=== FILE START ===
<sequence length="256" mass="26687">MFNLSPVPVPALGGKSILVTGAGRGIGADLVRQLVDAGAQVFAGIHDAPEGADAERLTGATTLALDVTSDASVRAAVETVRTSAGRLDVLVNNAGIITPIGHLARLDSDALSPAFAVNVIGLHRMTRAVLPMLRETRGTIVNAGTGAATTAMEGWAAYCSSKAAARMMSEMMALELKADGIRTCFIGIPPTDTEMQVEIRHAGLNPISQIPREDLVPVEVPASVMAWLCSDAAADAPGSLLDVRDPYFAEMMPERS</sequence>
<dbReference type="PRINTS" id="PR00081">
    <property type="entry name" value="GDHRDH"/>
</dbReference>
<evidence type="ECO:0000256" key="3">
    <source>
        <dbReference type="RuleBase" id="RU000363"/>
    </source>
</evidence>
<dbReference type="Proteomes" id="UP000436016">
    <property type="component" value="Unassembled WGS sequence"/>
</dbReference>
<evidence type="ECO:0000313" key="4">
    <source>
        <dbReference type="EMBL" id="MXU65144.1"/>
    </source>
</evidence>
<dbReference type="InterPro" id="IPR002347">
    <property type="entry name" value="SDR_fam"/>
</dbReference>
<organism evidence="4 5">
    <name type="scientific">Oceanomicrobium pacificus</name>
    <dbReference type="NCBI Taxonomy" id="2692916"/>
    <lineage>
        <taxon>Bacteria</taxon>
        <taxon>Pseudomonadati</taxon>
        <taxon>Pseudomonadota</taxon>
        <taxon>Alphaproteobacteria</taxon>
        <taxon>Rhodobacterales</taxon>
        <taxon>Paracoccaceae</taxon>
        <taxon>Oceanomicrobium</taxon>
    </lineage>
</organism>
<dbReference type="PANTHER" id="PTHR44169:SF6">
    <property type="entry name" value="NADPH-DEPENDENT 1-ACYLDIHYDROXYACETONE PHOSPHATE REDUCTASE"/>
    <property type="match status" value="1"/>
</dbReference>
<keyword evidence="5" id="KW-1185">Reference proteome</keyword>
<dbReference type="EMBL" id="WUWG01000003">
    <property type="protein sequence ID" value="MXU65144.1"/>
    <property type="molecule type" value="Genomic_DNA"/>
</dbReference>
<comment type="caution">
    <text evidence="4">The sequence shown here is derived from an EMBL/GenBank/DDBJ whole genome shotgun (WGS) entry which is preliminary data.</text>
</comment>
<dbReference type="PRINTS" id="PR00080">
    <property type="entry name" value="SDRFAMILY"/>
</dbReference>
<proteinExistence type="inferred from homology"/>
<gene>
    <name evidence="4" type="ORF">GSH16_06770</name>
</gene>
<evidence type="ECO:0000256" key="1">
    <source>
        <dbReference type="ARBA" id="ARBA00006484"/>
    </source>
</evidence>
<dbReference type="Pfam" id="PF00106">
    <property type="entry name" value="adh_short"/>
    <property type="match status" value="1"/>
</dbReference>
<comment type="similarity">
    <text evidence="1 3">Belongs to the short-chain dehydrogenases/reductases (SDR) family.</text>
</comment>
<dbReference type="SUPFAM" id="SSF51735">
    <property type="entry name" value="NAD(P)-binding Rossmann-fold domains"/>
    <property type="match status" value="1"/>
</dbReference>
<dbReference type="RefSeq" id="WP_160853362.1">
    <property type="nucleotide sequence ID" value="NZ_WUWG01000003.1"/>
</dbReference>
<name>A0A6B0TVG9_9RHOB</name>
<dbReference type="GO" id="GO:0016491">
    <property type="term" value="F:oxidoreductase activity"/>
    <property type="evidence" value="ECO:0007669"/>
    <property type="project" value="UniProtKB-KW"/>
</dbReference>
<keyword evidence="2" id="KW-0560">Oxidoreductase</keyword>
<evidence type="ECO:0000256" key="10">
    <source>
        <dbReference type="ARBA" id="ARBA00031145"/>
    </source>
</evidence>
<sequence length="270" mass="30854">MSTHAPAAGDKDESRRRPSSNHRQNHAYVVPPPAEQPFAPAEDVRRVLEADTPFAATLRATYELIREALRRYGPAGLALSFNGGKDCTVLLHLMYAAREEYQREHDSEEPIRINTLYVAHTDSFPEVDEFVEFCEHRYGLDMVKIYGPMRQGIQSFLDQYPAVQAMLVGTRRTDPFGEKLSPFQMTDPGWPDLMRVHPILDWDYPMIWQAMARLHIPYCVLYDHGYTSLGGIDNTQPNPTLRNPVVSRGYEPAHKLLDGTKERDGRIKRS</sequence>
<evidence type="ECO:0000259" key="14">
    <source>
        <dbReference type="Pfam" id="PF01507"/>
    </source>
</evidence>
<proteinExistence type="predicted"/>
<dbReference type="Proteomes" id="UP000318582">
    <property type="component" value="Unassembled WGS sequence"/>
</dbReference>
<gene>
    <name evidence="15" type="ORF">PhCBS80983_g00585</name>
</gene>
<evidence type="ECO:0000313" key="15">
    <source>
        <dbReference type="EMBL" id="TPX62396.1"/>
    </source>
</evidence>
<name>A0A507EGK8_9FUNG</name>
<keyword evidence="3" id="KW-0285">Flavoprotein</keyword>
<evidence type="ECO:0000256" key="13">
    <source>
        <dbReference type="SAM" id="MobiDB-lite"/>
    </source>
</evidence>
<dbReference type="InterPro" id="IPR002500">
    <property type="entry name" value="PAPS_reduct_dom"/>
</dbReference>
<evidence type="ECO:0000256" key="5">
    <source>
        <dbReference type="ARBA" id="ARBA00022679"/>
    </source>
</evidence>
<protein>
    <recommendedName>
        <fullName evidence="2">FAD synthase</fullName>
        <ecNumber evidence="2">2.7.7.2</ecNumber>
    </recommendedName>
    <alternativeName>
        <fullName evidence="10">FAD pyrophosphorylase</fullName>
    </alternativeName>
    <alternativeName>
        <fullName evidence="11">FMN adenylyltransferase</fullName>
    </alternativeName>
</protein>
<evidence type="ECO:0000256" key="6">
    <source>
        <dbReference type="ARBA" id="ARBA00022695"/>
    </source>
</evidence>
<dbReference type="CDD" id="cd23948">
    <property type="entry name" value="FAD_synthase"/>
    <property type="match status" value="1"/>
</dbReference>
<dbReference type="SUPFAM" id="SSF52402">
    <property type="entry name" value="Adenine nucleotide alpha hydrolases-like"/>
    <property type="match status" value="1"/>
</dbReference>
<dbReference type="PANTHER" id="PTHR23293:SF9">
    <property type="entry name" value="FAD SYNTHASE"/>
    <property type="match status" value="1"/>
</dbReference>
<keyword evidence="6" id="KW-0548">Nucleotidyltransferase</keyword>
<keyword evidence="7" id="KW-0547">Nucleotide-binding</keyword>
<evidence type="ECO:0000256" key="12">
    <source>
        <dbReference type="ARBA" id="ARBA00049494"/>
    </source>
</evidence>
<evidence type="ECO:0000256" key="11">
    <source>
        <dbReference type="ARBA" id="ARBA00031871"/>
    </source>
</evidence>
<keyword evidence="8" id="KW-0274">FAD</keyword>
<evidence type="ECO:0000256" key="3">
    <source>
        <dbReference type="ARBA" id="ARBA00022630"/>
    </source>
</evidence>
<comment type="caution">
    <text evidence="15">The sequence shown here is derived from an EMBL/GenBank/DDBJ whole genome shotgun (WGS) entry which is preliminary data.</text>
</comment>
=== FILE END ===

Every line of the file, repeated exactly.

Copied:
<sequence length="256" mass="26687">MFNLSPVPVPALGGKSILVTGAGRGIGADLVRQLVDAGAQVFAGIHDAPEGADAERLTGATTLALDVTSDASVRAAVETVRTSAGRLDVLVNNAGIITPIGHLARLDSDALSPAFAVNVIGLHRMTRAVLPMLRETRGTIVNAGTGAATTAMEGWAAYCSSKAAARMMSEMMALELKADGIRTCFIGIPPTDTEMQVEIRHAGLNPISQIPREDLVPVEVPASVMAWLCSDAAADAPGSLLDVRDPYFAEMMPERS</sequence>
<dbReference type="PRINTS" id="PR00081">
    <property type="entry name" value="GDHRDH"/>
</dbReference>
<evidence type="ECO:0000256" key="3">
    <source>
        <dbReference type="RuleBase" id="RU000363"/>
    </source>
</evidence>
<dbReference type="Proteomes" id="UP000436016">
    <property type="component" value="Unassembled WGS sequence"/>
</dbReference>
<evidence type="ECO:0000313" key="4">
    <source>
        <dbReference type="EMBL" id="MXU65144.1"/>
    </source>
</evidence>
<dbReference type="InterPro" id="IPR002347">
    <property type="entry name" value="SDR_fam"/>
</dbReference>
<organism evidence="4 5">
    <name type="scientific">Oceanomicrobium pacificus</name>
    <dbReference type="NCBI Taxonomy" id="2692916"/>
    <lineage>
        <taxon>Bacteria</taxon>
        <taxon>Pseudomonadati</taxon>
        <taxon>Pseudomonadota</taxon>
        <taxon>Alphaproteobacteria</taxon>
        <taxon>Rhodobacterales</taxon>
        <taxon>Paracoccaceae</taxon>
        <taxon>Oceanomicrobium</taxon>
    </lineage>
</organism>
<dbReference type="PANTHER" id="PTHR44169:SF6">
    <property type="entry name" value="NADPH-DEPENDENT 1-ACYLDIHYDROXYACETONE PHOSPHATE REDUCTASE"/>
    <property type="match status" value="1"/>
</dbReference>
<keyword evidence="5" id="KW-1185">Reference proteome</keyword>
<dbReference type="EMBL" id="WUWG01000003">
    <property type="protein sequence ID" value="MXU65144.1"/>
    <property type="molecule type" value="Genomic_DNA"/>
</dbReference>
<comment type="caution">
    <text evidence="4">The sequence shown here is derived from an EMBL/GenBank/DDBJ whole genome shotgun (WGS) entry which is preliminary data.</text>
</comment>
<dbReference type="PRINTS" id="PR00080">
    <property type="entry name" value="SDRFAMILY"/>
</dbReference>
<proteinExistence type="inferred from homology"/>
<gene>
    <name evidence="4" type="ORF">GSH16_06770</name>
</gene>
<evidence type="ECO:0000256" key="1">
    <source>
        <dbReference type="ARBA" id="ARBA00006484"/>
    </source>
</evidence>
<dbReference type="Pfam" id="PF00106">
    <property type="entry name" value="adh_short"/>
    <property type="match status" value="1"/>
</dbReference>
<comment type="similarity">
    <text evidence="1 3">Belongs to the short-chain dehydrogenases/reductases (SDR) family.</text>
</comment>
<dbReference type="SUPFAM" id="SSF51735">
    <property type="entry name" value="NAD(P)-binding Rossmann-fold domains"/>
    <property type="match status" value="1"/>
</dbReference>
<dbReference type="RefSeq" id="WP_160853362.1">
    <property type="nucleotide sequence ID" value="NZ_WUWG01000003.1"/>
</dbReference>
<name>A0A6B0TVG9_9RHOB</name>
<dbReference type="GO" id="GO:0016491">
    <property type="term" value="F:oxidoreductase activity"/>
    <property type="evidence" value="ECO:0007669"/>
    <property type="project" value="UniProtKB-KW"/>
</dbReference>
<keyword evidence="2" id="KW-0560">Oxidoreductase</keyword>
<evidence type="ECO:0000256" key="10">
    <source>
        <dbReference type="ARBA" id="ARBA00031145"/>
    </source>
</evidence>
<sequence length="270" mass="30854">MSTHAPAAGDKDESRRRPSSNHRQNHAYVVPPPAEQPFAPAEDVRRVLEADTPFAATLRATYELIREALRRYGPAGLALSFNGGKDCTVLLHLMYAAREEYQREHDSEEPIRINTLYVAHTDSFPEVDEFVEFCEHRYGLDMVKIYGPMRQGIQSFLDQYPAVQAMLVGTRRTDPFGEKLSPFQMTDPGWPDLMRVHPILDWDYPMIWQAMARLHIPYCVLYDHGYTSLGGIDNTQPNPTLRNPVVSRGYEPAHKLLDGTKERDGRIKRS</sequence>
<evidence type="ECO:0000259" key="14">
    <source>
        <dbReference type="Pfam" id="PF01507"/>
    </source>
</evidence>
<proteinExistence type="predicted"/>
<dbReference type="Proteomes" id="UP000318582">
    <property type="component" value="Unassembled WGS sequence"/>
</dbReference>
<gene>
    <name evidence="15" type="ORF">PhCBS80983_g00585</name>
</gene>
<evidence type="ECO:0000313" key="15">
    <source>
        <dbReference type="EMBL" id="TPX62396.1"/>
    </source>
</evidence>
<name>A0A507EGK8_9FUNG</name>
<keyword evidence="3" id="KW-0285">Flavoprotein</keyword>
<evidence type="ECO:0000256" key="13">
    <source>
        <dbReference type="SAM" id="MobiDB-lite"/>
    </source>
</evidence>
<dbReference type="InterPro" id="IPR002500">
    <property type="entry name" value="PAPS_reduct_dom"/>
</dbReference>
<evidence type="ECO:0000256" key="5">
    <source>
        <dbReference type="ARBA" id="ARBA00022679"/>
    </source>
</evidence>
<protein>
    <recommendedName>
        <fullName evidence="2">FAD synthase</fullName>
        <ecNumber evidence="2">2.7.7.2</ecNumber>
    </recommendedName>
    <alternativeName>
        <fullName evidence="10">FAD pyrophosphorylase</fullName>
    </alternativeName>
    <alternativeName>
        <fullName evidence="11">FMN adenylyltransferase</fullName>
    </alternativeName>
</protein>
<evidence type="ECO:0000256" key="6">
    <source>
        <dbReference type="ARBA" id="ARBA00022695"/>
    </source>
</evidence>
<dbReference type="CDD" id="cd23948">
    <property type="entry name" value="FAD_synthase"/>
    <property type="match status" value="1"/>
</dbReference>
<dbReference type="SUPFAM" id="SSF52402">
    <property type="entry name" value="Adenine nucleotide alpha hydrolases-like"/>
    <property type="match status" value="1"/>
</dbReference>
<dbReference type="PANTHER" id="PTHR23293:SF9">
    <property type="entry name" value="FAD SYNTHASE"/>
    <property type="match status" value="1"/>
</dbReference>
<keyword evidence="6" id="KW-0548">Nucleotidyltransferase</keyword>
<keyword evidence="7" id="KW-0547">Nucleotide-binding</keyword>
<evidence type="ECO:0000256" key="12">
    <source>
        <dbReference type="ARBA" id="ARBA00049494"/>
    </source>
</evidence>
<evidence type="ECO:0000256" key="11">
    <source>
        <dbReference type="ARBA" id="ARBA00031871"/>
    </source>
</evidence>
<keyword evidence="8" id="KW-0274">FAD</keyword>
<evidence type="ECO:0000256" key="3">
    <source>
        <dbReference type="ARBA" id="ARBA00022630"/>
    </source>
</evidence>
<comment type="caution">
    <text evidence="15">The sequence shown here is derived from an EMBL/GenBank/DDBJ whole genome shotgun (WGS) entry which is preliminary data.</text>
</comment>